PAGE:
VIDEO / Last-Minute Christmas Choice

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The Independent Culture
FILMS

Toto the Hero (Electric, pounds 16.99). An old man, swapped at birth with the boy next door, dreams of elaborate revenge. Jaco Van Dormael's debut is one of the brightest of recent years, mixing a love story with a mystery thriller to produce a clever comedy that sings along.

Delicatessen (Electric, pounds 19.99, includes short film, pig pin and booklet). Cannibal movie of the year. Shot like a cartoon-strip and almost certainly edited with a meat cleaver, this warped little tale is set in a grim future and bulges with black gags. Good with Christmas pudding.

Dances with Wolves (PolyGram, pounds 12.99; long version, with CD, pounds 19.99). White soldier goes native among American Indians. Hard to know if anyone could (or should) ever make a morally clean Western, but Kevin Costner has a go. Simple it may be, but it's a fine spectacle, unless you happen to be a bison.

The Commitments (Fox, pounds 9.99). The best all-round choice: foul- mouthed but strangely innocent, Alan Parker's story of Dublin soul bristles with spiky characters, and by the end there's no stopping the tunes. They should release it on loop-tape.

The Addams Family (Columbia, pounds 10.99). Cinema update of the television classic. Doesn't go anywhere, but Anjelica Huston has a blissful

time as the queen of cruelty, and the jokes are lively and deathly enough to maintain the pace.

Batman Returns (Warner, pounds 10.99). More crime-cracking in Gotham City. No Jack Nicholson, but plenty of Michelle Pfeiffer in a fur-tight catsuit; no point to the plot, but a great mechanical duck; no clue as to Batman's character, but enough loud bangs to stun the children into silence, which is surely the point.

Edward Scissorhands (Fox, pounds 10.99). This is more like it: Tim Burton, far away from Batman and into a timeless, jokey world of dayglo houses and mad inventors. Johnny Depp is the boy who cuts at he wants to hold, Dianne Wiest his adorable foster mother. The best and oddest new fairy-tale in years. Anthony Lane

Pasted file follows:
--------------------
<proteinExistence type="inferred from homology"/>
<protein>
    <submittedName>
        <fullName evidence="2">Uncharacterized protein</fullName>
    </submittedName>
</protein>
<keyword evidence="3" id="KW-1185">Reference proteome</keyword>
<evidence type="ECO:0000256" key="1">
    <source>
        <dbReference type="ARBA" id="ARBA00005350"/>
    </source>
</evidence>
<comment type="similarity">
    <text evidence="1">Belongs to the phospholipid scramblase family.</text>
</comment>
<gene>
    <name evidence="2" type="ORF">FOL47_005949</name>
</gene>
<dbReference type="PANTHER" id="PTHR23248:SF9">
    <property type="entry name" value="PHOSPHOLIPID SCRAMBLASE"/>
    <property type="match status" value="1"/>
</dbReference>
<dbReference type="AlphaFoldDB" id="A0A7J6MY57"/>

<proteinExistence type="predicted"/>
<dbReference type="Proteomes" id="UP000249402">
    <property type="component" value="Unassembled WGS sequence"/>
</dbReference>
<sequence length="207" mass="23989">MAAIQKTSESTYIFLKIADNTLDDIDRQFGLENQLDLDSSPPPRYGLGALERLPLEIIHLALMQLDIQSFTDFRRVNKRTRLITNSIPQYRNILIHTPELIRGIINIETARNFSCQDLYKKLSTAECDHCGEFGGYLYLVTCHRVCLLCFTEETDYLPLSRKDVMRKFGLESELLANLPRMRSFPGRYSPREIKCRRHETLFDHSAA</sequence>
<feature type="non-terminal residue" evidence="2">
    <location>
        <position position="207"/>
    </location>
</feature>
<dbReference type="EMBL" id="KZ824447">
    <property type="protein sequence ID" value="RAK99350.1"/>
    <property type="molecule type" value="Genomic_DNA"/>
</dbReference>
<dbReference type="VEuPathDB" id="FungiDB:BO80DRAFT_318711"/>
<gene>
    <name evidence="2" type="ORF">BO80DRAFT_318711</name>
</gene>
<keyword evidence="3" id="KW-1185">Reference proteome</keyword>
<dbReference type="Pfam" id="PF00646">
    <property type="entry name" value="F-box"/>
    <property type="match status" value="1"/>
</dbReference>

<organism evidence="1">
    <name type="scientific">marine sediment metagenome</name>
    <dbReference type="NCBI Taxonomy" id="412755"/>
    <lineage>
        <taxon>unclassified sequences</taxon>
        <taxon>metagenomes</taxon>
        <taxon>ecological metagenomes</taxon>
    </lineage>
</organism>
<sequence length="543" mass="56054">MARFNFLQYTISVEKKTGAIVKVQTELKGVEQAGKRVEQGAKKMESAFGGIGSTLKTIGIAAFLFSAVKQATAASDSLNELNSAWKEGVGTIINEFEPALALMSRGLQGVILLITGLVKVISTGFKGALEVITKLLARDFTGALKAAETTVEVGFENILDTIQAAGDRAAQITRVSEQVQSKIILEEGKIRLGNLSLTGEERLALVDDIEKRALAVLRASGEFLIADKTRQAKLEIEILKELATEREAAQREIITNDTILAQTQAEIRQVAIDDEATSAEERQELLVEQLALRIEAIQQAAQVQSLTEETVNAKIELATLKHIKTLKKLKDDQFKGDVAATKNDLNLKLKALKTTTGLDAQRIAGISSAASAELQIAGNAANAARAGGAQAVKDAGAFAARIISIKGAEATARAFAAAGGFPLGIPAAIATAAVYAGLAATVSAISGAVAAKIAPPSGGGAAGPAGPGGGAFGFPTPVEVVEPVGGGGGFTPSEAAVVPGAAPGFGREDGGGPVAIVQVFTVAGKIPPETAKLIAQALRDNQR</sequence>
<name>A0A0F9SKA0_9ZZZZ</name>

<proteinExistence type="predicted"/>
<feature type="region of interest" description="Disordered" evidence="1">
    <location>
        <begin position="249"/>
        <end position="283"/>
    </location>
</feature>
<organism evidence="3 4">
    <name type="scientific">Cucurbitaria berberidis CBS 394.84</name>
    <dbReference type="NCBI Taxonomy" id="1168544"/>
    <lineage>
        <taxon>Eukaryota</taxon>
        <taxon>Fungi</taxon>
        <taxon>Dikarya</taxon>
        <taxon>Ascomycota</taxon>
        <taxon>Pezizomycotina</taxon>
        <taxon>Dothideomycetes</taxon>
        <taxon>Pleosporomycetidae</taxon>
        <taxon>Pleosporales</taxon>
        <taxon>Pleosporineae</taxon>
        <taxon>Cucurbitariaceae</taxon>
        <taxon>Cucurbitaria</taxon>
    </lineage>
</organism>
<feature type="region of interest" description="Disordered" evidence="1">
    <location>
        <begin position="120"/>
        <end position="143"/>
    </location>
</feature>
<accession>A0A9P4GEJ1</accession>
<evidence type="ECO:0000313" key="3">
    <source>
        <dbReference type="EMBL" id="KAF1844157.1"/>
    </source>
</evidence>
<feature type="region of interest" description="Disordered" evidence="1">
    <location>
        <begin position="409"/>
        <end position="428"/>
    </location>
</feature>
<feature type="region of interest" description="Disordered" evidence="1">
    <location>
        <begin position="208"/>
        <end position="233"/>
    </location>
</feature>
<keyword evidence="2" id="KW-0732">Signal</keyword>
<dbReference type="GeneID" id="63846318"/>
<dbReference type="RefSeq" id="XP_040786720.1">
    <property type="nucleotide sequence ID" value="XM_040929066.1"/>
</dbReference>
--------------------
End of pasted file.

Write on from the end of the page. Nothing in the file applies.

FOR CHILDREN

Home Alone (Fox, pounds 10.99). Pay-day for child's play in the third-highest grossing film of all time. Macaulay Culkin, stranded, foils a pair of burglars with his toys. More charming than its sequel. Also being shown on the Movie Channel, Christmas Day, 5-7pm. Tom Donnelly

Cinderella (Disney, pounds 14.99). The usual Disney mixture of sharp and soppy, but somehow it all hangs together. Forget the good guys - wet Cinders and her meaningless prince - and go for the spooky stepmother and galumphing sisters. Beware, children may want to know why kitchen mice work overtime for no fee; have your answer ready. A L

MUSIC

A Starry Night with Simply Red (Warner, pounds 10.99). Soppy title belies upbeat content. Highlights from their excellent, just-ending tour, memorable for Mick Hucknall's soaring notes, flying hair and boundless energy. And they say it'll be four years before the next tour.

Abba Gold (PolyGram, pounds 12.99). Pop from the days when tunes came first. Good to see the real thing, complete with white sateen boiler- suits, among the clones that have sprung up in 1992. There's only one Agnetha Faltskog. Rosanna de Lisle

COMEDY

The Complete Fawlty Towers (BBC, four tapes, pounds 11.99 each; or pounds 29.99 the set at W H Smith). John Cleese's masterclass in controlled anarchy. Worth buying at least one tape just to savour the relish with which Prunella Scales says 'Basil]'

Rowan Atkinson Live (PMI, pounds 12.99). Ol' Rubber Cheeks on stage. You know it's not brand-new because his sidekick is a rather podgy Angus Deayton. But the jokes age well. Jack Hughes

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